The Short Term Economic Impact of Levying E-Tolls on Industries

Working paper 515
Francois J Stofberg and Jan H van Heerden
Publication date: 
May, 2015
South African Journal of Economics

TERM[1] is used to analyse the short term regional economic impact of an increase in industries’ transport costs when paying E-Tolls. Market-clearing and accounting equations allow regional economies to be represented as an integrated framework; labour adjusts to accommodate increasing transportation costs, and investments change to accommodate capital that is fixed.[2] We concluded that costs from levying E-Tolls on industries are relatively small in comparison to total transport costs, and the impact on economic aggregates and most industries are negligible: investments (-0.404%), GDP (-0.01), CPI (-0.10%). This is true even when considering costs and benefits on industries as well as consumers. Industries that experienced the greatest decline in output were transport, construction, and gold. Provinces which are closer to Gauteng, and have a greater share of severely impacted industries, experienced larger GDP and real income reductions. Mpumalanga’s decrease in GDP was 17% greater than Gauteng’s.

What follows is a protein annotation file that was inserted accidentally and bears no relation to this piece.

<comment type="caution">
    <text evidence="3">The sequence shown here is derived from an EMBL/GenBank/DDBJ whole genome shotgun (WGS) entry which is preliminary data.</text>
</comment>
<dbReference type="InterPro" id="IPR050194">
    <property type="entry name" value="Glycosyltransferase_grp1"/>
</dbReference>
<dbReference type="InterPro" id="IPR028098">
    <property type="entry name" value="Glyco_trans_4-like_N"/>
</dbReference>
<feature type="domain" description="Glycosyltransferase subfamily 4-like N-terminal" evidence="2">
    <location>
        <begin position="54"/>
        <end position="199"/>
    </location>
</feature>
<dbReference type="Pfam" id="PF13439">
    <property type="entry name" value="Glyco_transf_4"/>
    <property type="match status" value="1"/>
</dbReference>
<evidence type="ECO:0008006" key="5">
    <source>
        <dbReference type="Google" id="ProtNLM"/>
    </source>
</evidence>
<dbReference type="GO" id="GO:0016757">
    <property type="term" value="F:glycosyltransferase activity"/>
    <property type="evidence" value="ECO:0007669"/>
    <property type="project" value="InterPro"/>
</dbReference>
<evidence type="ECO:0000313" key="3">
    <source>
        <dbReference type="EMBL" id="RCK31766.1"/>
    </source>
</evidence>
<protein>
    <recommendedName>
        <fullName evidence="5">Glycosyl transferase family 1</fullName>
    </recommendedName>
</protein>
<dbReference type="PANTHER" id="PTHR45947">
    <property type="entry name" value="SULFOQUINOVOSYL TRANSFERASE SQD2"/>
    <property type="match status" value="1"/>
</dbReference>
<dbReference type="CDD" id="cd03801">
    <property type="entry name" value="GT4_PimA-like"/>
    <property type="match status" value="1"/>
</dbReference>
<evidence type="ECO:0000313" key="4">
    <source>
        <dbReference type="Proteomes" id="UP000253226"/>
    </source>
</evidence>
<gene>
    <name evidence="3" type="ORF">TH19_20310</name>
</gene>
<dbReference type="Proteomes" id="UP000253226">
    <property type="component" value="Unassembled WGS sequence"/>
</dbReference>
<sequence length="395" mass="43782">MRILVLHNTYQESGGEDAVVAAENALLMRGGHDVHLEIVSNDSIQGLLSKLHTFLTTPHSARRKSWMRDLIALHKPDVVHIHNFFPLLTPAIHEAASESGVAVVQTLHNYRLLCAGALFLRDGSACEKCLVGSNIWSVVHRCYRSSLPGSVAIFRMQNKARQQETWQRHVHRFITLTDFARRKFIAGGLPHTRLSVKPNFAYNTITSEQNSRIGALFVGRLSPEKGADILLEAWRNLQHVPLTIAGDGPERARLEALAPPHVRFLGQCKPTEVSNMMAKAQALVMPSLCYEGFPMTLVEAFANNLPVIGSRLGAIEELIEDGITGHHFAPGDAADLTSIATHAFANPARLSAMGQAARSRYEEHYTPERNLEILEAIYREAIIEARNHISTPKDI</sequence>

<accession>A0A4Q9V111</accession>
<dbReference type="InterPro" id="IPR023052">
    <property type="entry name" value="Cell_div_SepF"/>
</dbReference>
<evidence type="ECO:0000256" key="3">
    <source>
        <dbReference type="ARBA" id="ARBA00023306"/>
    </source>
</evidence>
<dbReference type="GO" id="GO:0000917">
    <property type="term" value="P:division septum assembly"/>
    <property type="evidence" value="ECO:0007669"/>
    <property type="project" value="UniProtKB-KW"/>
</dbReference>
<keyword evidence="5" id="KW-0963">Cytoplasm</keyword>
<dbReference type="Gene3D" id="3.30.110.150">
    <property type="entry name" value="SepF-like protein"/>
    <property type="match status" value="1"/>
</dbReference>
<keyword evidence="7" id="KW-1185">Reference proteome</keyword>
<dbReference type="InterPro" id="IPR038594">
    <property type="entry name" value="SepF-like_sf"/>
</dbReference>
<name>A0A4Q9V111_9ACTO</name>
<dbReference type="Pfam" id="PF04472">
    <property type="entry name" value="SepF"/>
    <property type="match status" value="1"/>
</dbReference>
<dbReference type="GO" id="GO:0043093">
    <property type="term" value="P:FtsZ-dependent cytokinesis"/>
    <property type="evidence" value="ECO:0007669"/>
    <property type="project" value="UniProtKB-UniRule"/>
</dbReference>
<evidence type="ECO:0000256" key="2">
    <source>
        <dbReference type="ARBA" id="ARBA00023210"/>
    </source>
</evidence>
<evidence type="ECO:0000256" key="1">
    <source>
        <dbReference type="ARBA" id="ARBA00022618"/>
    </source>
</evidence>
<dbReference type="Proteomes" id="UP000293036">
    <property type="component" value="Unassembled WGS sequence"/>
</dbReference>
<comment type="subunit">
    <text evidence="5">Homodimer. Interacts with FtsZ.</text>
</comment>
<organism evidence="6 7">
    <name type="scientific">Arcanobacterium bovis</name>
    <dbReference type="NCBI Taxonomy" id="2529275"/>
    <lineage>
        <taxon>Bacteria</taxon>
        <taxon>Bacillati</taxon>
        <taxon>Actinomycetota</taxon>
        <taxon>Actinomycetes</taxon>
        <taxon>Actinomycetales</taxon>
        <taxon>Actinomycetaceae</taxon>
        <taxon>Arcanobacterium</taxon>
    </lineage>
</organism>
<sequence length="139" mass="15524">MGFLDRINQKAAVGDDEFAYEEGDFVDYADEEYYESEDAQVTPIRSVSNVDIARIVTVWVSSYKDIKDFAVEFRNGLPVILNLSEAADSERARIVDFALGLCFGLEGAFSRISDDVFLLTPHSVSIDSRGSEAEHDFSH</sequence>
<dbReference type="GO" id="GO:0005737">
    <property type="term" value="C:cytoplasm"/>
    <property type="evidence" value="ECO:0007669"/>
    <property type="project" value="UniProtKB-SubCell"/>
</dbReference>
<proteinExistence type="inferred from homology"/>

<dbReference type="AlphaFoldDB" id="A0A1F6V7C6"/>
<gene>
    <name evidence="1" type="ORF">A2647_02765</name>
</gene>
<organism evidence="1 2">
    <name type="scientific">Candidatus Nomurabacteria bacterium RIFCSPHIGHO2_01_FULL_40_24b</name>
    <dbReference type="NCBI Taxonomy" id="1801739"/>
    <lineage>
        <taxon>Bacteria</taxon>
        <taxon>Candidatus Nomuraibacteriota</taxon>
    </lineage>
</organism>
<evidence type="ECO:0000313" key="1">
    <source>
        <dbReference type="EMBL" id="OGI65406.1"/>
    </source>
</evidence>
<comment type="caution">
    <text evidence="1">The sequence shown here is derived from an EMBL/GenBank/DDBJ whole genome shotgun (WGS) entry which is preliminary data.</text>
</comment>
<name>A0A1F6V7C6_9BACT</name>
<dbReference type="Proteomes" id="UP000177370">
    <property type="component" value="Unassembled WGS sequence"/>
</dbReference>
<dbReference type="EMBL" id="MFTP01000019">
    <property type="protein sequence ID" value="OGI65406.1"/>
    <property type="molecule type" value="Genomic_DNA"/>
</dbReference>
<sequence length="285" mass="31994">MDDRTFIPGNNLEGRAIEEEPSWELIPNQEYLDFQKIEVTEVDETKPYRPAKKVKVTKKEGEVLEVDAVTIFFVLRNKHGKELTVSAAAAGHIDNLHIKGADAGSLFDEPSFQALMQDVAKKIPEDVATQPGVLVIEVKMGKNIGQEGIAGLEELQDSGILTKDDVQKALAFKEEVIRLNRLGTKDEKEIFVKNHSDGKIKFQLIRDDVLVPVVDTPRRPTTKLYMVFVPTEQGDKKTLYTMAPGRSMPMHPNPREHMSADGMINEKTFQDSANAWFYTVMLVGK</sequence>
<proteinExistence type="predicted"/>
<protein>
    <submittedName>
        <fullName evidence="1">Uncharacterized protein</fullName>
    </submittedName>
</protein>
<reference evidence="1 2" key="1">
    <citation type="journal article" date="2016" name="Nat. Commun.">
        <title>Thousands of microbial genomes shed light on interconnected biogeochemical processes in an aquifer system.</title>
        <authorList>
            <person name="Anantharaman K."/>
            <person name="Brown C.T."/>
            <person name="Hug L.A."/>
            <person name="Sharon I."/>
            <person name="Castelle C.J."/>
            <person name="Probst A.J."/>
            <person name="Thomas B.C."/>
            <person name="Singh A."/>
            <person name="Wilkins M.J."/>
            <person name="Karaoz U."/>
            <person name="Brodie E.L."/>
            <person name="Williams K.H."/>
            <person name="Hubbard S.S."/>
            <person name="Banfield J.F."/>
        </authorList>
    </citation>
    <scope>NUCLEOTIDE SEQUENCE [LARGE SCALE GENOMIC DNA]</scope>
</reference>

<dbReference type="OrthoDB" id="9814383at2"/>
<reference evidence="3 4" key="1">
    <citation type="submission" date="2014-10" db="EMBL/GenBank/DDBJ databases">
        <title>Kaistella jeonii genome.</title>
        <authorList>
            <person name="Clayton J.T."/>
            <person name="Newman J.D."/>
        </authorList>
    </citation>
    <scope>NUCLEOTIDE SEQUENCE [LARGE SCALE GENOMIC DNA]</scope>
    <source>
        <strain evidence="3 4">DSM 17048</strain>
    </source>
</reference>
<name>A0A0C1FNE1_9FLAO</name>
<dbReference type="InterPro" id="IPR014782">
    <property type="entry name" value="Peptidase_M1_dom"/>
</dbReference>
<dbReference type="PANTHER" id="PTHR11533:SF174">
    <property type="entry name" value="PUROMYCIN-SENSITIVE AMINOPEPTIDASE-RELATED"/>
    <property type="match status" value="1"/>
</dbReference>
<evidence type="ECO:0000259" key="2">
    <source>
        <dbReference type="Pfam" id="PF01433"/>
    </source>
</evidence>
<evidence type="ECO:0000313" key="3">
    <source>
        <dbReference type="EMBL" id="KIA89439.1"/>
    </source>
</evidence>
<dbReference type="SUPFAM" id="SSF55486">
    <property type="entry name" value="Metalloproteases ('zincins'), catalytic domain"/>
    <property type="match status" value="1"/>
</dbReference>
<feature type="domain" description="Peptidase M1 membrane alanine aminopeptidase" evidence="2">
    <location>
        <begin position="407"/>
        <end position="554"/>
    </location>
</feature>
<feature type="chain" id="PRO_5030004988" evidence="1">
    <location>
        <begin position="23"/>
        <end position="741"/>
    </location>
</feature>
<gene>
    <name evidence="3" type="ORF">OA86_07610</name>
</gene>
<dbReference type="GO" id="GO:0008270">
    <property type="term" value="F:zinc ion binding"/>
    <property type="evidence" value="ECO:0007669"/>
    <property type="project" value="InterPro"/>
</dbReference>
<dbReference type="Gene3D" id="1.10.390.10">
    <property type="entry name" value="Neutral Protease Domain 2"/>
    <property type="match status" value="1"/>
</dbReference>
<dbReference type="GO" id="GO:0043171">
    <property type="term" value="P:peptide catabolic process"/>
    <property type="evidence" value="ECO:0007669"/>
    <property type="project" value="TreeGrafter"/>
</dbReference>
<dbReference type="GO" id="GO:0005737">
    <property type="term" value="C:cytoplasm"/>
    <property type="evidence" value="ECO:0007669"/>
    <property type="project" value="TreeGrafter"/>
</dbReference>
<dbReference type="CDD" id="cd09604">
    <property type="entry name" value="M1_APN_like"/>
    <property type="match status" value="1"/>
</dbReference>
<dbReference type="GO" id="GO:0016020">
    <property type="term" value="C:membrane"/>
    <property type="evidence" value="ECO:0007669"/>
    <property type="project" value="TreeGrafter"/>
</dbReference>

[1] “TERM” is an acronym for “The enormous regional model”, for simplicity we refer to the TERM model.

[2] TERM is a bottom-up CGE model designed for highly disaggregated regional data. “CGE” is an acronym for Computable General Equilibrium. TERM models originate from Horridge et al. (2005) which are better explained in Horridge (2011).

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